Colon cancer, a possible “culprit” found when chemo doesn’t work – WWN

Colon cancer, a possible “culprit” found when chemo doesn’t work – WWN

Of Vera Martinella.

The role of some intestinal bacteria in promoting resistance to treatment in colon cancer has been discovered: colibactin, a particular bacterial toxin, is able to train cancer to resist treatment

With 48,100 new cases registered each year, that al colorectal it is the second most frequent type of cancer in our country and is also the second in the little coveted ranking of the most lethal, although there is an effective way to diagnose it at the beginning and save your life: screening (offered free in Italy to all people between 50 and 70 years old) with the Sof testfor the detection of occult blood in feces.

Seven out of ten Italians, however, do not carry out the test that would allow them to avoid almost 90% of cases, given that colorectal carcinomas develop from adenomas or polyps which take years, on average about ten, to transform into malignant forms. If diagnosed in the early stages, when the tumor is small, surgical removal may be sufficient to definitively cure the patient.

Current therapeutic strategies

«Very often, however, it is also prescribed chemotherapy, which continues to have a very important strategic value — explains Alberto Bardelli, scientific director of IFOM (the Foundation Institute of Molecular Oncology) —. It can be used before or after the operation, combined or not with radiotherapy. Unfortunately, not all patients achieve the desired results and one of the greatest challenges of scientific research is understanding what helps cancer cells to resist therapies.”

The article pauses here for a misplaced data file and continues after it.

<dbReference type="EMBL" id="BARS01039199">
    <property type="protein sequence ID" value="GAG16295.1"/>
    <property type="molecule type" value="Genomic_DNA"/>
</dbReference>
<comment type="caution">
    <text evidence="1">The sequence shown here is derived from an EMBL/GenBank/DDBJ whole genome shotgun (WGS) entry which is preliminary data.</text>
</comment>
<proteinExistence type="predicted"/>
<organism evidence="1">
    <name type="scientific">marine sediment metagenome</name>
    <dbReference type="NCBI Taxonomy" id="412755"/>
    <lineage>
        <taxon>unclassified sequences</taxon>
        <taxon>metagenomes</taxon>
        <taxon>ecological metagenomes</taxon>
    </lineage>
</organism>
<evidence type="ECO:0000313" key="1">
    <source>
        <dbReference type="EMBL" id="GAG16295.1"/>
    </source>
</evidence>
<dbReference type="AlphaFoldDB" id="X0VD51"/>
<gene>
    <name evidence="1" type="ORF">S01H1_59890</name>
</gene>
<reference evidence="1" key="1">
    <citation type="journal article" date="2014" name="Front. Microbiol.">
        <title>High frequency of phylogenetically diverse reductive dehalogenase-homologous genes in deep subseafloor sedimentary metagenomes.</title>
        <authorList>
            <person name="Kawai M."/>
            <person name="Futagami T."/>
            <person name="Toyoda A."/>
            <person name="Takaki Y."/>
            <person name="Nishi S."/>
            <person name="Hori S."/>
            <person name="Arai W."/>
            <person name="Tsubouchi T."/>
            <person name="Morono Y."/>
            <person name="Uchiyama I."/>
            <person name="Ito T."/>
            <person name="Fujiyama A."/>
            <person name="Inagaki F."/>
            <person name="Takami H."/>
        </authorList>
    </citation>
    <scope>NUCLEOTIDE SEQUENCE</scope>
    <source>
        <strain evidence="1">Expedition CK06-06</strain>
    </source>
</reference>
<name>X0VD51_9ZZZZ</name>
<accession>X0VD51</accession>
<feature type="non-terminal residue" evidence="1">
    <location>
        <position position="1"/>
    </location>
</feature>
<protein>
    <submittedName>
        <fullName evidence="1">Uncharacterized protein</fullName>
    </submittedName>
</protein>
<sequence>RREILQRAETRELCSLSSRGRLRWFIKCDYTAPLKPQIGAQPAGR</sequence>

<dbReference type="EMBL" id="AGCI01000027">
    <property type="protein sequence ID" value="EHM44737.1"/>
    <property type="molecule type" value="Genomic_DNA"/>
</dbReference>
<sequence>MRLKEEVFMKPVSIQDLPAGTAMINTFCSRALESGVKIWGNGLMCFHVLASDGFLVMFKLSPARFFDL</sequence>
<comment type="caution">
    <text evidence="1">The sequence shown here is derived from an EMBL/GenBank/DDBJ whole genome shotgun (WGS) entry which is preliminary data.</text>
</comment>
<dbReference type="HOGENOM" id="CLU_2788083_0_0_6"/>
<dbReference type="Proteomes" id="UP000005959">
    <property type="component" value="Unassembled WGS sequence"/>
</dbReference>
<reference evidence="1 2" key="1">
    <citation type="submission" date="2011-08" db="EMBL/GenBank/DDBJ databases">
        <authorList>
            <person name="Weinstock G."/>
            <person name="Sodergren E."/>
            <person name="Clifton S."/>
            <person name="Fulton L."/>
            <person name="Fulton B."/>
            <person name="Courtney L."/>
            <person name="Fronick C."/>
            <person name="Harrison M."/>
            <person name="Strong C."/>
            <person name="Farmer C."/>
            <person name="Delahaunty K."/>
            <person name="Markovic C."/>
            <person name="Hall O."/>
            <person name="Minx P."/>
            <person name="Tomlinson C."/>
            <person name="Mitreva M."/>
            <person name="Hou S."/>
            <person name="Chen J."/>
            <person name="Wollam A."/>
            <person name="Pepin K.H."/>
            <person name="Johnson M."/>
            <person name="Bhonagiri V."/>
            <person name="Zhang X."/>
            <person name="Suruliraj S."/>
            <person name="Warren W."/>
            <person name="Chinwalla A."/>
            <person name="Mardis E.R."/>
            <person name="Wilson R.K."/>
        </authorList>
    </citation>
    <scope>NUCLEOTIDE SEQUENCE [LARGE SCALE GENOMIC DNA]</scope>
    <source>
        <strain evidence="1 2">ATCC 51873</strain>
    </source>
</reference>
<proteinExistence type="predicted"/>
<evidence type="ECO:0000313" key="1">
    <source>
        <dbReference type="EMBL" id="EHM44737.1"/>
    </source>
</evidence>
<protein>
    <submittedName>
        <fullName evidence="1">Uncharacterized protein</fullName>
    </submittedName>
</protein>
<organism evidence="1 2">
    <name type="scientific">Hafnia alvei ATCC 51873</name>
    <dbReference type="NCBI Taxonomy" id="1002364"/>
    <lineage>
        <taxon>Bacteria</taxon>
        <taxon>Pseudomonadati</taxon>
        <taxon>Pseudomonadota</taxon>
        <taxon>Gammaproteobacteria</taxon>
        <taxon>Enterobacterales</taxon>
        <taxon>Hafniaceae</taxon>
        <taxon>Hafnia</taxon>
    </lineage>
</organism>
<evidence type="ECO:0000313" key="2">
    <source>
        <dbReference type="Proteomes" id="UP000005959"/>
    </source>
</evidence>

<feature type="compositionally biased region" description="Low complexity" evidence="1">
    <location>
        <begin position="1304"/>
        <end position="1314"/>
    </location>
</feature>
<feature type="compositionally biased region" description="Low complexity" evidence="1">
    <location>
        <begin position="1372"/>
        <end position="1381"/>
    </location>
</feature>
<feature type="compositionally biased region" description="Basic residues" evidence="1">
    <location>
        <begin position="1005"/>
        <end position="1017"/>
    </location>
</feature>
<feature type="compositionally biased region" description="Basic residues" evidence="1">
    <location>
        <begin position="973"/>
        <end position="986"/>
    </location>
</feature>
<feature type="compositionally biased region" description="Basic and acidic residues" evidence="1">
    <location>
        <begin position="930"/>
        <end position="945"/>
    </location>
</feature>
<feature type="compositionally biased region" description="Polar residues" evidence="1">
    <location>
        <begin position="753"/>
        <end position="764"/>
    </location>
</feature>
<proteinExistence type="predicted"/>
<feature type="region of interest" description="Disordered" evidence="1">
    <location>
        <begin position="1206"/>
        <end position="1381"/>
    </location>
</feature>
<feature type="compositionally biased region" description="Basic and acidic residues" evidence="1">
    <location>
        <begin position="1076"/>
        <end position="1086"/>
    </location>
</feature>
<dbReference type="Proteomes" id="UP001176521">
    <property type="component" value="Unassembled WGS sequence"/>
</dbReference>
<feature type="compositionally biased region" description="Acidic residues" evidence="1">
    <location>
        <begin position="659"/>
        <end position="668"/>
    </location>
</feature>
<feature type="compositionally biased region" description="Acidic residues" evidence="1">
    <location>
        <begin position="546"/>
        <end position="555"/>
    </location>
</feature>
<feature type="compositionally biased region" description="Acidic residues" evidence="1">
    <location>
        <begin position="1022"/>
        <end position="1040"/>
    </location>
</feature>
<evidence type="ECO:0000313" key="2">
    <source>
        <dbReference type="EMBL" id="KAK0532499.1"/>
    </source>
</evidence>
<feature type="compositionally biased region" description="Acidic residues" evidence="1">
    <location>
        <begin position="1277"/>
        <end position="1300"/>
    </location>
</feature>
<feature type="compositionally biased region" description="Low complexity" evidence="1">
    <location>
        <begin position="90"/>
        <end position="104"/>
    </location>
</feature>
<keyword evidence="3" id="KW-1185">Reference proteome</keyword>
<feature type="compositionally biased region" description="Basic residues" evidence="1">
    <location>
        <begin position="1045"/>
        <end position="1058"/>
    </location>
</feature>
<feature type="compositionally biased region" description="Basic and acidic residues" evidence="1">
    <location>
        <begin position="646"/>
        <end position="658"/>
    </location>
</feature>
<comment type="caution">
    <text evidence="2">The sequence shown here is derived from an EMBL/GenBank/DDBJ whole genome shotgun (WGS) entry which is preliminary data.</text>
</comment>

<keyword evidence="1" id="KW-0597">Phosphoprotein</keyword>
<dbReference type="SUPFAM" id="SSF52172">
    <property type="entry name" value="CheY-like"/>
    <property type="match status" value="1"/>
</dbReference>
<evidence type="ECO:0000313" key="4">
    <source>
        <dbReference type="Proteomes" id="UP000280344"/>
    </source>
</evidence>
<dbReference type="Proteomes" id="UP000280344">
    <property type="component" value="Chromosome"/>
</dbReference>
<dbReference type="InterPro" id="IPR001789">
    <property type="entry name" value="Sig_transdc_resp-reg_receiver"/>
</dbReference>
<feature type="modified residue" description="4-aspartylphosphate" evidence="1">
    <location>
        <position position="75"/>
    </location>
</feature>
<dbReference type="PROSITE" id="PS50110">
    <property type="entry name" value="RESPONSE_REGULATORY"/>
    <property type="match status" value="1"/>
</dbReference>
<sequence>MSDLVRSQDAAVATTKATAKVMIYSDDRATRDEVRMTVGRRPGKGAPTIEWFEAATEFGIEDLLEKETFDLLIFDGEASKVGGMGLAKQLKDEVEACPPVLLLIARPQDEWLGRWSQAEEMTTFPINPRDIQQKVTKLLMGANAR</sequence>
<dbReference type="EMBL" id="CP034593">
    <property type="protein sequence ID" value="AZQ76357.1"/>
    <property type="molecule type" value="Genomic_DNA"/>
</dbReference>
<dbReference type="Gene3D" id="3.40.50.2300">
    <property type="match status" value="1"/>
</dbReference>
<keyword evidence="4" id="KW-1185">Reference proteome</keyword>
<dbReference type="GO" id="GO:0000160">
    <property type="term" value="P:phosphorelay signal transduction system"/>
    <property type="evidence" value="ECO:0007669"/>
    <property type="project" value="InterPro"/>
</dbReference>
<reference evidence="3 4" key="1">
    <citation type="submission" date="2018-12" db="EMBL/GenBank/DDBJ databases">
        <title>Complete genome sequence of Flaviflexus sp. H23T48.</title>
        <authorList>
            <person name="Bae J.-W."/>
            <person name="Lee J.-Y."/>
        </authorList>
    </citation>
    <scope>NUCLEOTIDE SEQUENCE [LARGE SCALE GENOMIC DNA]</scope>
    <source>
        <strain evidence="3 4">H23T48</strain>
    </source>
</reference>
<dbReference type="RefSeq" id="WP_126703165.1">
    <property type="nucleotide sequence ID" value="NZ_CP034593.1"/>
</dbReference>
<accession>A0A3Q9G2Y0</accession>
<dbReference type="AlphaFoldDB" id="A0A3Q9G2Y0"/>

«There are numerous available in the clinic chemotherapy drugs, some of which share the common mechanism of damaging the DNA of tumor cells, crumbling it piece by piece, until the tumor remains without “instructions” and regresses – continues Bardelli, full professor at the University of Turin -. But it’s about drugs that can also affect normal cells, causing side effects that may preclude continued treatment. Furthermore, not all intestinal cancers respond to the same drug from the beginning. Optimizing the therapeutic choice to maximize clinical benefit and reduce collateral toxicity is essential. Currently, however, there are still no univocal criteria for choosing the right chemotherapy for the right patient.”

A new study

A team of Italian researchers, united by a collaboration between IFOM and the Department of Oncology of the University of Turin and coordinated by Bardelli, has found a new strategy for selecting treatment of colorectal cancer patients, adopting an innovative change of perspective. Rather than focusing only on the tumor to predict the possible response to chemotherapy, the researchers studied what surrounds it, i.e. all the bacteria that populate the intestine: the so-called microbiota. The new study was published in the scientific journal Cell Reports Medicinethanks to the support of the AIRC Foundation and an ERC grant from the European Union.

The microbiota and colibactin